Doing Missions Well
This is the third in a 12-part series that will illustrate principles and philosophy of mission through profiling the lives of faithful, committed missionaries who have come before.
One way of thinking about missionary service is to measure it against Christ’s Incarnation. That does not mean that missionaries become God like Jesus was. It does mean that missionaries allow Jesus to shine through their actions and attitudes similar to how the Father shone through Jesus’ actions and attitudes. Incarnational ministry means saying with Paul: “I no longer live, but Christ lives in me” (Galatians 2:20).
A lay missionary in the 1200s named Francis portrays what it means for a missionary to be incarnational. Francis came from an Italian a city named Assisi. Thus, he’s called Francis of Assisi. If we can work our way past the fanciful legends about him, we can glimpse a missionary through whom Christ shone brightly.
Francis grew up in a wealthy family but walked away from that wealth to become a lay evangelist. He worked at reviving dead and dying churches in central Italy. Then, when his vision and call expanded to become global, he founded a missionary-sending group. He personally attempted mission trips to Jerusalem and to Spain. One was cut short by shipwreck and the other by illness.
One very significant incarnational episode in Francis’ life came during one of the Crusades. While the Pope’s “Christian” army battled the “heathen” Muslim army of Egypt, Francis made his way to Egypt where he managed to arrange a meeting with the Sultan (the country’s religious and political leader).
At the end of their time together, the Sultan reportedly said to Francis, “If I would meet more Christians like you, I would be tempted to become one.”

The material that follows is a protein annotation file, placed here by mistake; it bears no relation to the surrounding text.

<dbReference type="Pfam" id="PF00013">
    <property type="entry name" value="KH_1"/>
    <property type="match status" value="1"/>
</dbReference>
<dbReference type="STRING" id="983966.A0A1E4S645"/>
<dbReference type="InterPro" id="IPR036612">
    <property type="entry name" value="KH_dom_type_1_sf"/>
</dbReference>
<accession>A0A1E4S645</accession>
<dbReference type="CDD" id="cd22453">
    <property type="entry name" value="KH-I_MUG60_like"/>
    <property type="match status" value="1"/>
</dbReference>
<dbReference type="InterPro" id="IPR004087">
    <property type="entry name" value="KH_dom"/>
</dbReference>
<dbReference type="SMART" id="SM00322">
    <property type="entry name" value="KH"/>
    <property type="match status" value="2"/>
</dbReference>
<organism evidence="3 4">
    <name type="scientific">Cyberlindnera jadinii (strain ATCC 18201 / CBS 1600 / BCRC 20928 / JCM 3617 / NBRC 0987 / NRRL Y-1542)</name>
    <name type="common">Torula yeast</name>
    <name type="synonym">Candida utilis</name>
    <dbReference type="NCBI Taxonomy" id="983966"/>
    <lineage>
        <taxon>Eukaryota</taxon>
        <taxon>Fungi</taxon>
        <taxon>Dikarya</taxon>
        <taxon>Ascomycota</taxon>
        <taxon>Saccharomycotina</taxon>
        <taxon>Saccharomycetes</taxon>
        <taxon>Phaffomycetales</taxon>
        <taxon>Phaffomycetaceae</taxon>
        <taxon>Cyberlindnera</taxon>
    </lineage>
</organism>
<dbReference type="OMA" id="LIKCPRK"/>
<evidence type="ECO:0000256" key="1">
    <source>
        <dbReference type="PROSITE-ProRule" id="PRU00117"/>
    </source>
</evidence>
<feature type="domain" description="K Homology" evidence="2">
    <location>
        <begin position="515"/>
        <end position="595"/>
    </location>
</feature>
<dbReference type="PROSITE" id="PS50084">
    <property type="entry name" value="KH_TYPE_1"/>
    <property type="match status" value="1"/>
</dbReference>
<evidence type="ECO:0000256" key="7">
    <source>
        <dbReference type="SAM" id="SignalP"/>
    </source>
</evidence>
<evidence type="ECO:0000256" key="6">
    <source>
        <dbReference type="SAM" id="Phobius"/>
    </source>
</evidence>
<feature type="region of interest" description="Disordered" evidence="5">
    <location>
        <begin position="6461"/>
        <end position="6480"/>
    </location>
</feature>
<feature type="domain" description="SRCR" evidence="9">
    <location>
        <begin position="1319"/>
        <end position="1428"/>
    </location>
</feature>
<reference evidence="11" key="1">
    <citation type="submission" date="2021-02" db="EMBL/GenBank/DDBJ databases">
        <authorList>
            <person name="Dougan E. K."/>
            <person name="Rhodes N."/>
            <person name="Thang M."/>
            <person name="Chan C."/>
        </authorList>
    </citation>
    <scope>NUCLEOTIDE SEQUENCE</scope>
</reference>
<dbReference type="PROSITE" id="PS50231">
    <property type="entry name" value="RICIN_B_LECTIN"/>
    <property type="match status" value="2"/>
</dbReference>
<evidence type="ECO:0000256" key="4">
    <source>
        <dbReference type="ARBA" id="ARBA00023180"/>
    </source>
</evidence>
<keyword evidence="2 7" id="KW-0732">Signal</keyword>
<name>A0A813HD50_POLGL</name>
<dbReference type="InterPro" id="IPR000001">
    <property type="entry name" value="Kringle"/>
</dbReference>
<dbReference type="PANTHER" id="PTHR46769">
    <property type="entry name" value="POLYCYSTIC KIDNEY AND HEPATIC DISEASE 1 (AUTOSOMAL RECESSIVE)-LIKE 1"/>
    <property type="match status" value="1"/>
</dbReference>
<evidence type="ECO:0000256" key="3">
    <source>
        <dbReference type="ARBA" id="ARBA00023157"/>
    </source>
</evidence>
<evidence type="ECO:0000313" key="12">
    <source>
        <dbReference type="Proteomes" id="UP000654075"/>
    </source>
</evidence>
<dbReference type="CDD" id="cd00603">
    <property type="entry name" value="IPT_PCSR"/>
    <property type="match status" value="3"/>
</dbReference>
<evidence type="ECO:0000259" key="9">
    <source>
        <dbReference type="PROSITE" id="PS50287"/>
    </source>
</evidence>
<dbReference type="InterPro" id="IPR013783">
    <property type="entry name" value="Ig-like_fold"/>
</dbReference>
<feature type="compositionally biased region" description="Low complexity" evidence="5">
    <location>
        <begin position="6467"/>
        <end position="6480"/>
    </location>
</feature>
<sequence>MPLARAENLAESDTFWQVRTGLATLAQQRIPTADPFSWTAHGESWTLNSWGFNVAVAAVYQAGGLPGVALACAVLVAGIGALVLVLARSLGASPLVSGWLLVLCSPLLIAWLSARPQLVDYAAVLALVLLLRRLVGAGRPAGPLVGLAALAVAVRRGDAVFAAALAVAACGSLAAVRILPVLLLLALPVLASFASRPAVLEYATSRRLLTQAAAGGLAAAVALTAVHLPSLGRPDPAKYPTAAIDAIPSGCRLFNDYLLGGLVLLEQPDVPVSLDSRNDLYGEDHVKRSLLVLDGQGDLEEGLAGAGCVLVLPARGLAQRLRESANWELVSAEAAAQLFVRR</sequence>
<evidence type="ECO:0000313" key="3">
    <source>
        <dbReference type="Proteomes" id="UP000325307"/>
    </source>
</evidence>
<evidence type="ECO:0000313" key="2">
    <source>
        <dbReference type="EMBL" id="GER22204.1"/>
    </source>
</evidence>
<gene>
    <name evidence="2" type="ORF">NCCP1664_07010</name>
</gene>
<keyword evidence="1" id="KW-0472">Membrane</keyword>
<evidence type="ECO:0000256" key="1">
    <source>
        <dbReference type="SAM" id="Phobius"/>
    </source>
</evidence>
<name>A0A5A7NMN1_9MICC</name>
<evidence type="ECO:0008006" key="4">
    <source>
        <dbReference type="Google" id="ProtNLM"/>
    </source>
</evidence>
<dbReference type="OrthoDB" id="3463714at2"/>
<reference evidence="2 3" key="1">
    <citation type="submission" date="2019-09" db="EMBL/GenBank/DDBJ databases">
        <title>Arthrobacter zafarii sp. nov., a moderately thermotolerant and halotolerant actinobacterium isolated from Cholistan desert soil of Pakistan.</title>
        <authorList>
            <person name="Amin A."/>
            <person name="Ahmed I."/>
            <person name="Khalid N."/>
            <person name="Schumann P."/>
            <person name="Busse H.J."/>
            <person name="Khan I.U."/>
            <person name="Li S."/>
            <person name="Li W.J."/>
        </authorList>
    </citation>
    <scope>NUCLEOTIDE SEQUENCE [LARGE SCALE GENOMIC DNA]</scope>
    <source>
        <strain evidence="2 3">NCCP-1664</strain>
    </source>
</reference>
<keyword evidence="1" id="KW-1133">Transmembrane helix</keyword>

Something about Francis communicated the presence of Christ to that Muslim leader far, far better than did the “Christian” army looting the countryside and beseiging his city.
Francis’ missionary-sending group became a significant "missionary order" of the Western Church. We know that group today as the “Franciscans.” Francis wouldn’t be happy with that name or the wealth accumulated by that organization. Abhorring power and prestige, Francis called his group simply "The Little Friars Order."
Francis is credited with writing a poetic prayer which has been set to music:
Lord, make me an instrument of your peace;
where there is hatred, let me sow love;
when there is injury, pardon;
where there is doubt, faith;
where there is despair, hope;
where there is darkness, light;
and where there is sadness, joy.
Grant that I may not so much seek
to be consoled as to console;
to be understood, as to understand,
to be loved as to love;
for it is in giving that we receive,
it is in pardoning that we are pardoned,
and it is in dying that we are born to eternal life.
While it is unknown who actually wrote that prayer, the incarnational attitudes expressed in it dramatize the powerful image of Christ shining forth through missionaries who allow Christ to live in them in ways that they seem like “Jesus with skin on.”